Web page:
Purpose of the flight and payload description

BETS was the acronym for Balloon borne Electron Telescope with Scintillating fibers an imaging calorimeter created for the observation of cosmic primary electrons which was capable of selecting electrons against the large background of protons. The instrument, developed at the Kanagawa University from Japan, had a potential capability of electron identification up to the TeV region with a large acceptance angle.

The figure at left shows a schematic cross-section of the BETS detector. It consisted of a shower detector which incorporated an imaging calorimeter, and trigger, data acquisition, and telemetry systems. The shower detector was composed by 36 layers of scintillation fiber counters. The fiber layers consisted of 18 set of two orthogonal layers. Lead plates were put between each layer in order to produce shower particles, whose positions were detected by fiber counters. The end of the fibers were connected to image intensifiers, and the image output was read out by a CCD (Charge Coupled Device) camera. The instrument was able to detect the three dimensional distribution of shower particles electronically.

The counter system was triggered by three plastic scintillation counters placed at 0, 1.8 and 7.1 radiation lenghts from the entrance of the detector. The diameter of the fiber was 1 mm, and the total number of fibers was 10,080. The signals from each 256 x 256 CCD pixel were digitized by an eight bit AD (analog to digital) converter. The energy range of the detector was 10 to several 100 GeV, and the geometrical factor was about 300 cm2.sr. The incident angle was determined with an accuracy of about 1 degree.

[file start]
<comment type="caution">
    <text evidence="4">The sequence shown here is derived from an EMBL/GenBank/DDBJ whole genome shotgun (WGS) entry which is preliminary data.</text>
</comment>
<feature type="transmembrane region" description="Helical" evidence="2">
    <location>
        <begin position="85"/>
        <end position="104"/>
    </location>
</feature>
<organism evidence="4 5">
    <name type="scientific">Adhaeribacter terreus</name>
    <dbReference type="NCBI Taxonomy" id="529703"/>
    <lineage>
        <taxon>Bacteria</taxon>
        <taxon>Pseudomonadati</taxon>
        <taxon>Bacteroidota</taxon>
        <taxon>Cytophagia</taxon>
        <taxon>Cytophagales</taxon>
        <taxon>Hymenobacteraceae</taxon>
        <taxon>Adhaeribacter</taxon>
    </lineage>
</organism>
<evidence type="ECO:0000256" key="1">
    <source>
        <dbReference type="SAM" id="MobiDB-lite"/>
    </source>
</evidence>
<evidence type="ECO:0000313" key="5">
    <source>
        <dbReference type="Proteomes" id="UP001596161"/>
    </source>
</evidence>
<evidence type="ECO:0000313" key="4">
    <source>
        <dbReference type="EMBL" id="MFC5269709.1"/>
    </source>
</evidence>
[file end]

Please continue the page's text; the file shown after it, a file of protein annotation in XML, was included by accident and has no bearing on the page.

The observed data were stored in EXB 8 mm tape and analyzed after recovery of the instrument. Sample data was telemetered to monitor normal function of the instruments during the flight. The electrons were selected with the conditions that the shower axis was completely inside the detector volume, the zenith angle of the shower axis was smaller than 30 degree, and more than 70% of the total energy was lost within 5 mm from the shower axis.

In order to keep the instrument at constant temperature and pressure, it was contained in a pressurized vessel with a diameter of 1 m and a height of 1.7 m. The vessel made of aluminum has a thickness of 4 mm on the top part to reduce the effects of secondaries particles produced in the covering material. The geometrical factor of 500 cm2 was relatively large with a weight of about 230 kg.

Details of the balloon flight

Balloon launched on: 9/3/2001 at 8:50 jst
Launch site: Sanriku Balloon Center, Iwate, Japan  
Balloon launched by: Institute of Space and Astronautical Science (ISAS)
Balloon manufacturer/size/composition: Zero Pressure Balloon model B50 50.000 m3
Flight identification number: B50-47
End of flight (L for landing time, W for last contact, otherwise termination time): 9/3/2001
Balloon flight duration (F: time at float only, otherwise total flight time in d:days / h:hours or m:minutes - ): 7 h 39 m

The instrument was launched to observe electrons in the energy range above 100 GeV. All of the scientific instruments were in good running order during the flight, and successfully obtained data on electrons in the intended energy range. The data obtained served as basic information for long-duration flight performed the next year around Antarctica.

External references

Images of the mission


If you consider this website interesting or useful, you can help me to keep it up and running with a small donation to cover the operational costs. Just the equivalent of the price of a cup of coffee helps a lot.